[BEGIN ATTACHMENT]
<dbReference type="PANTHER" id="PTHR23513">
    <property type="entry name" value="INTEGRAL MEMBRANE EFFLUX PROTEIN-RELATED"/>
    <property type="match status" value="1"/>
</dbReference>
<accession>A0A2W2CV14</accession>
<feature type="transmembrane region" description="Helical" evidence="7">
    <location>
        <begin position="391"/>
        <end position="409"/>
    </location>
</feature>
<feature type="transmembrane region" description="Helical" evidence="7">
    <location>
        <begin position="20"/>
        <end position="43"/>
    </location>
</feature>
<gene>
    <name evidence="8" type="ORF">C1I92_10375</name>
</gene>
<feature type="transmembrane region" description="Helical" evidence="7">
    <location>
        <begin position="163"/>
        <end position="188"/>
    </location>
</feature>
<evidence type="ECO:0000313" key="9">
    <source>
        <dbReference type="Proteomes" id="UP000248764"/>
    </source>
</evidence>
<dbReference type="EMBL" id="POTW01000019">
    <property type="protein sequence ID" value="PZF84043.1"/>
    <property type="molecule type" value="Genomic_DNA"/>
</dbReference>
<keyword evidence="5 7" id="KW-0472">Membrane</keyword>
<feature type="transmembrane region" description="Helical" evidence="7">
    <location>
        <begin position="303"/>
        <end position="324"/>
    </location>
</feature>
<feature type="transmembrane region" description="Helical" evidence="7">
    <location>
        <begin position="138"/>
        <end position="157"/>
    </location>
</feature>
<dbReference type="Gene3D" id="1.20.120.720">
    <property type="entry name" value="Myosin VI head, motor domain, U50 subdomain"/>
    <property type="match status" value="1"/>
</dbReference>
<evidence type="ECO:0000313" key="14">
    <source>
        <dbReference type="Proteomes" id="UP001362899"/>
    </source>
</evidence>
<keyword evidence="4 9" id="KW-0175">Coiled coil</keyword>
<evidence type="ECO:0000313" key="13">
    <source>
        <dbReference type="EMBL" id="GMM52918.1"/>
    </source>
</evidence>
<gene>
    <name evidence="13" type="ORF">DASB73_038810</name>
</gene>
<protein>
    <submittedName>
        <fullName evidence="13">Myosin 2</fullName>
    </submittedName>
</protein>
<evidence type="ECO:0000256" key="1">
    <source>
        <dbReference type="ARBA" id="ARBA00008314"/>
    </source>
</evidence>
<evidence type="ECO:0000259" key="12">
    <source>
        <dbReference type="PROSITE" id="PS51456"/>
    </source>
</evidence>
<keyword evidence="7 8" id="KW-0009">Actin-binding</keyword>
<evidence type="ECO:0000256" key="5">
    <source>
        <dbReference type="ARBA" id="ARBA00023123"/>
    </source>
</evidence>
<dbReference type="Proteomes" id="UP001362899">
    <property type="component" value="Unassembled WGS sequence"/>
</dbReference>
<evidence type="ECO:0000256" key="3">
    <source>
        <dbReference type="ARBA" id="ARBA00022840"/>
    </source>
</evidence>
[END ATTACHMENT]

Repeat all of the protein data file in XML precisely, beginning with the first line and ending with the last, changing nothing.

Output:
<dbReference type="PANTHER" id="PTHR23513">
    <property type="entry name" value="INTEGRAL MEMBRANE EFFLUX PROTEIN-RELATED"/>
    <property type="match status" value="1"/>
</dbReference>
<accession>A0A2W2CV14</accession>
<feature type="transmembrane region" description="Helical" evidence="7">
    <location>
        <begin position="391"/>
        <end position="409"/>
    </location>
</feature>
<feature type="transmembrane region" description="Helical" evidence="7">
    <location>
        <begin position="20"/>
        <end position="43"/>
    </location>
</feature>
<gene>
    <name evidence="8" type="ORF">C1I92_10375</name>
</gene>
<feature type="transmembrane region" description="Helical" evidence="7">
    <location>
        <begin position="163"/>
        <end position="188"/>
    </location>
</feature>
<evidence type="ECO:0000313" key="9">
    <source>
        <dbReference type="Proteomes" id="UP000248764"/>
    </source>
</evidence>
<dbReference type="EMBL" id="POTW01000019">
    <property type="protein sequence ID" value="PZF84043.1"/>
    <property type="molecule type" value="Genomic_DNA"/>
</dbReference>
<keyword evidence="5 7" id="KW-0472">Membrane</keyword>
<feature type="transmembrane region" description="Helical" evidence="7">
    <location>
        <begin position="303"/>
        <end position="324"/>
    </location>
</feature>
<feature type="transmembrane region" description="Helical" evidence="7">
    <location>
        <begin position="138"/>
        <end position="157"/>
    </location>
</feature>
<dbReference type="Gene3D" id="1.20.120.720">
    <property type="entry name" value="Myosin VI head, motor domain, U50 subdomain"/>
    <property type="match status" value="1"/>
</dbReference>
<evidence type="ECO:0000313" key="14">
    <source>
        <dbReference type="Proteomes" id="UP001362899"/>
    </source>
</evidence>
<keyword evidence="4 9" id="KW-0175">Coiled coil</keyword>
<evidence type="ECO:0000313" key="13">
    <source>
        <dbReference type="EMBL" id="GMM52918.1"/>
    </source>
</evidence>
<gene>
    <name evidence="13" type="ORF">DASB73_038810</name>
</gene>
<protein>
    <submittedName>
        <fullName evidence="13">Myosin 2</fullName>
    </submittedName>
</protein>
<evidence type="ECO:0000256" key="1">
    <source>
        <dbReference type="ARBA" id="ARBA00008314"/>
    </source>
</evidence>
<evidence type="ECO:0000259" key="12">
    <source>
        <dbReference type="PROSITE" id="PS51456"/>
    </source>
</evidence>
<keyword evidence="7 8" id="KW-0009">Actin-binding</keyword>
<evidence type="ECO:0000256" key="5">
    <source>
        <dbReference type="ARBA" id="ARBA00023123"/>
    </source>
</evidence>
<dbReference type="Proteomes" id="UP001362899">
    <property type="component" value="Unassembled WGS sequence"/>
</dbReference>
<evidence type="ECO:0000256" key="3">
    <source>
        <dbReference type="ARBA" id="ARBA00022840"/>
    </source>
</evidence>